S&LF: What is the difference between feeling sad and being depressed about being single?
Asha: A.) Being sad is feeling a sense of loss of some sort; loss of the dream, the hopes of what you thought would be; loss of the fantasy. Being depressed is a deeper level of grief, hopelessness, worthlessness, afflictions of psychological pain that life has failed you or you have not met the expectations you or someone else set out for you.
B.) To be depressed about it leaves one feeling as if things will not get better, no one will love them because they’re unlovable.
These intense feelings can be detrimental to relationships with friends, or future potential partners.
Remembering life as exciting and careless when one was in their 20s is limiting. Life is exciting in all sorts of ways past the 20s; and relationships can be more pleasurable later on because you understand usually, what you want from your relationships with people; from your career and education. You can include extensions of loved ones into your life from godchildren, to parents and circles of supportive people.
C.) Every relationship does not have to be based on sexual intimacy to feel close–and that’s what we’re really talking about. Intimacy is getting close to others; that comes in all forms.
Tips on How Women Can Cope With Living Single
1. Make A List!–Write Down Your Top 5 Needs vs. Your Top 5 Wants For Your Life & Prioritize Them
2. Get Busy With Yourself!–Create New & Fulfilling Experiences In Your Life
3. Let Go, Willingly–Let Go Of The Pressures Your Family, Friends & The World Has Put On You To Be Married, With Children By Your Age
4. Make Requests!–From Loved Ones That They Not Repeatedly Ask About Your Dating Life. You Will Share It With Them When The Time & Person Is Right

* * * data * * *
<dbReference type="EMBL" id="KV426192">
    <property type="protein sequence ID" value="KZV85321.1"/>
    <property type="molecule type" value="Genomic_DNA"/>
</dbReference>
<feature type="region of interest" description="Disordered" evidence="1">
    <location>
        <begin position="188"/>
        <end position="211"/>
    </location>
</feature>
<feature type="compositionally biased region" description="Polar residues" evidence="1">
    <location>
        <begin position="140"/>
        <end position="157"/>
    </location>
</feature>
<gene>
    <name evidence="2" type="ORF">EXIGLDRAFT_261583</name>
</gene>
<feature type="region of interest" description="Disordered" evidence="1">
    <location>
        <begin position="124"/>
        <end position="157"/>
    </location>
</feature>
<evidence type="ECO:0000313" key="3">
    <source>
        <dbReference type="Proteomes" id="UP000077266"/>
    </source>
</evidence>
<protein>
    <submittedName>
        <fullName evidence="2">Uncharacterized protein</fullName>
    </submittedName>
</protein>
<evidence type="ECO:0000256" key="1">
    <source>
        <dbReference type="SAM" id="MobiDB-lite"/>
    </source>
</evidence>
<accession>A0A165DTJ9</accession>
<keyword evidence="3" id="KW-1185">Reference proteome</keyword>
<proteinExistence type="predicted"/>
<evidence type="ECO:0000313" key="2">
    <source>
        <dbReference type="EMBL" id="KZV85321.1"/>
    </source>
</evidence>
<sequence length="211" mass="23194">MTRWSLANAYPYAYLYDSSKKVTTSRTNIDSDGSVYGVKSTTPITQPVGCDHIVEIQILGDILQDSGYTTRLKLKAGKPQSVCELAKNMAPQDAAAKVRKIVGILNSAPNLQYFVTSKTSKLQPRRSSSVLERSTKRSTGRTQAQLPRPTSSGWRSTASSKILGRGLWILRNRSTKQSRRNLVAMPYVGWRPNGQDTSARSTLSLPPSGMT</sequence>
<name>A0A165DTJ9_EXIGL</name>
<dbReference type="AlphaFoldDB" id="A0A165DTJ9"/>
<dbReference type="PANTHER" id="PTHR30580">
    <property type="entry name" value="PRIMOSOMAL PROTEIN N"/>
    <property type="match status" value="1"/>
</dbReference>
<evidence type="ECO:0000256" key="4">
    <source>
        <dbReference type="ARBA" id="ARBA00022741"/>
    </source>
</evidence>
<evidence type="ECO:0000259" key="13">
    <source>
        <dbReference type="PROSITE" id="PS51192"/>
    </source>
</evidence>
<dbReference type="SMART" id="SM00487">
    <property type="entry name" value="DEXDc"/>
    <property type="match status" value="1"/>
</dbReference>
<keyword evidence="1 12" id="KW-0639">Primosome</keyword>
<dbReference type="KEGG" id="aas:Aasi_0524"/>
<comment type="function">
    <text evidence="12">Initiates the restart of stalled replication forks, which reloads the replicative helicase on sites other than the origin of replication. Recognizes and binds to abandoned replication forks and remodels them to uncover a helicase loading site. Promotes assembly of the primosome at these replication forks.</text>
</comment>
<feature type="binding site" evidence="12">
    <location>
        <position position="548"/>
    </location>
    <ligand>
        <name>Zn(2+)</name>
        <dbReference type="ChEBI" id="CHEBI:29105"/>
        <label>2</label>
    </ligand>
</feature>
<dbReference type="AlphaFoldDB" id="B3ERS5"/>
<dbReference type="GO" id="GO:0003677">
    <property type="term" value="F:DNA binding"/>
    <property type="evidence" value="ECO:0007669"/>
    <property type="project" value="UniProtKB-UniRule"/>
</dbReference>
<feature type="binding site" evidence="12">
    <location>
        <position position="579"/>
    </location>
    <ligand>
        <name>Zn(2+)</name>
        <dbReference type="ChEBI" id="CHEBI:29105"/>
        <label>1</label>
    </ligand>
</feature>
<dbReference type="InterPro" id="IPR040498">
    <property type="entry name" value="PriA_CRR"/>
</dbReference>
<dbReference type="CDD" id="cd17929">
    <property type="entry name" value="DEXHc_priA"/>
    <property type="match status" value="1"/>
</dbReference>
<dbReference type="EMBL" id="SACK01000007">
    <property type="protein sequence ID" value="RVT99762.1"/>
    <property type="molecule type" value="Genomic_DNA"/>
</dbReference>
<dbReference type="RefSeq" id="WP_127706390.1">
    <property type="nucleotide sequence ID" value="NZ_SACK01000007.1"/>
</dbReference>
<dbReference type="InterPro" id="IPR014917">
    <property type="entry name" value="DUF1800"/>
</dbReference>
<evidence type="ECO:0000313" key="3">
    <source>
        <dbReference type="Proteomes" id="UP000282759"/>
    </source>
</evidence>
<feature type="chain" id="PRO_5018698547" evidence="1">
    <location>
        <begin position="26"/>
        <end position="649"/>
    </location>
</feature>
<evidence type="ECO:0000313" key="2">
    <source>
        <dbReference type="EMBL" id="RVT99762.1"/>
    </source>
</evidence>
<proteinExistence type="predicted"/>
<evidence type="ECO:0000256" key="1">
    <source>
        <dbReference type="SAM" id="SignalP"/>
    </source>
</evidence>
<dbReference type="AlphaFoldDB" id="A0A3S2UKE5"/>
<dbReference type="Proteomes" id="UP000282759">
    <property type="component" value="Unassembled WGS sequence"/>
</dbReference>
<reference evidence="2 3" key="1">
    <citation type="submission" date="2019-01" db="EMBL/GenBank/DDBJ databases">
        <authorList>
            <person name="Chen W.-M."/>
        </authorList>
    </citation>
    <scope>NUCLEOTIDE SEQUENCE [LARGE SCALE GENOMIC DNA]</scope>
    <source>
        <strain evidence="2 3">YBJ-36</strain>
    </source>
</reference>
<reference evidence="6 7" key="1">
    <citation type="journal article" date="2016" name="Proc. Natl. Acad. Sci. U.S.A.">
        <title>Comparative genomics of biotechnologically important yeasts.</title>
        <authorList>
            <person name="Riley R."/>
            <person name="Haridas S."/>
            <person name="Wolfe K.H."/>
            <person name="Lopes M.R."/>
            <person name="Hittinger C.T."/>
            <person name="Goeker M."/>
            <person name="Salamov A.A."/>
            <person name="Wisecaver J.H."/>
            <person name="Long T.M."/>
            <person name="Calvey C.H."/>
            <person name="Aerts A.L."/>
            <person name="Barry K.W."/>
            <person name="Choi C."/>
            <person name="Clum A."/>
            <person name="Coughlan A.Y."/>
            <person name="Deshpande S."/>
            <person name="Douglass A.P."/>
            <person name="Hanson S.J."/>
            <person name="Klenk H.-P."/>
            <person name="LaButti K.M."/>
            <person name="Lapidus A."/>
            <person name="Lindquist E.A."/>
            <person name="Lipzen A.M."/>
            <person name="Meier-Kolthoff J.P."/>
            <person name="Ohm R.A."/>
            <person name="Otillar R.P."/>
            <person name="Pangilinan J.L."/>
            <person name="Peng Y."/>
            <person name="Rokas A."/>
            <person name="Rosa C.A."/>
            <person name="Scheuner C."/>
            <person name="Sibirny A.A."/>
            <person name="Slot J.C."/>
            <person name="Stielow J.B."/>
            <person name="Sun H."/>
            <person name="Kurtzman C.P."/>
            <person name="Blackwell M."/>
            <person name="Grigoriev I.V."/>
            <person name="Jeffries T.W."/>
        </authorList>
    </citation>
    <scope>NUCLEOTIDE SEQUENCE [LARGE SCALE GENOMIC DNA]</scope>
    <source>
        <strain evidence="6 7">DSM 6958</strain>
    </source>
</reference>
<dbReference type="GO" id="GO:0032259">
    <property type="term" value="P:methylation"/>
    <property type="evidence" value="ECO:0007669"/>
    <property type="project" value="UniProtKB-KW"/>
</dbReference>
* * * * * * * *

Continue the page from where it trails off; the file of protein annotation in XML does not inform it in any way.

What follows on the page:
5. Sign Up!–Sign Up To A New Group/Organization That Encourages Multi-cultural Living & Activities In Your Community & Abroad
6. Dress From The Inside/Out: Just As You Would With Old Clothes, Clean Out Your Own Hangups About Being Single. Talk It Out With Someone You Trust or A Professional If You Must
7. Remain Open To Relationships!–All Types. Date Men Friends; Have Friends With Whom You Enjoy Different Social Events, Dining Or Traveling
8. Reposition Yourself In Your Family–Are You The Rescuer or The Enabler and Maybe You Have Attracted That In Your Intimate Partners? Change Your Patterns!
9. Acknowledge & Affirm Who You Are Becoming–If You Are In A Space That Is Ready For Personal Growth, Acknowledge It & Affirm That You Deserve A Better Life!
10. Let’s Party!–Create Atmospheres Where You Laugh & Can Relax. If Anyone Worth Your Time Will See The Best In You It’s When You’re Smiling
*Above are a few social tips for women who are struggling with being single, living single, or living the single life anew. These tips are not to replace the seriousness of depressive symptoms or something worse. If you feel distraught or overwhelmed by your current state of being, sick help right away.
-Asha Tarry, Licensed Mental Health Specialist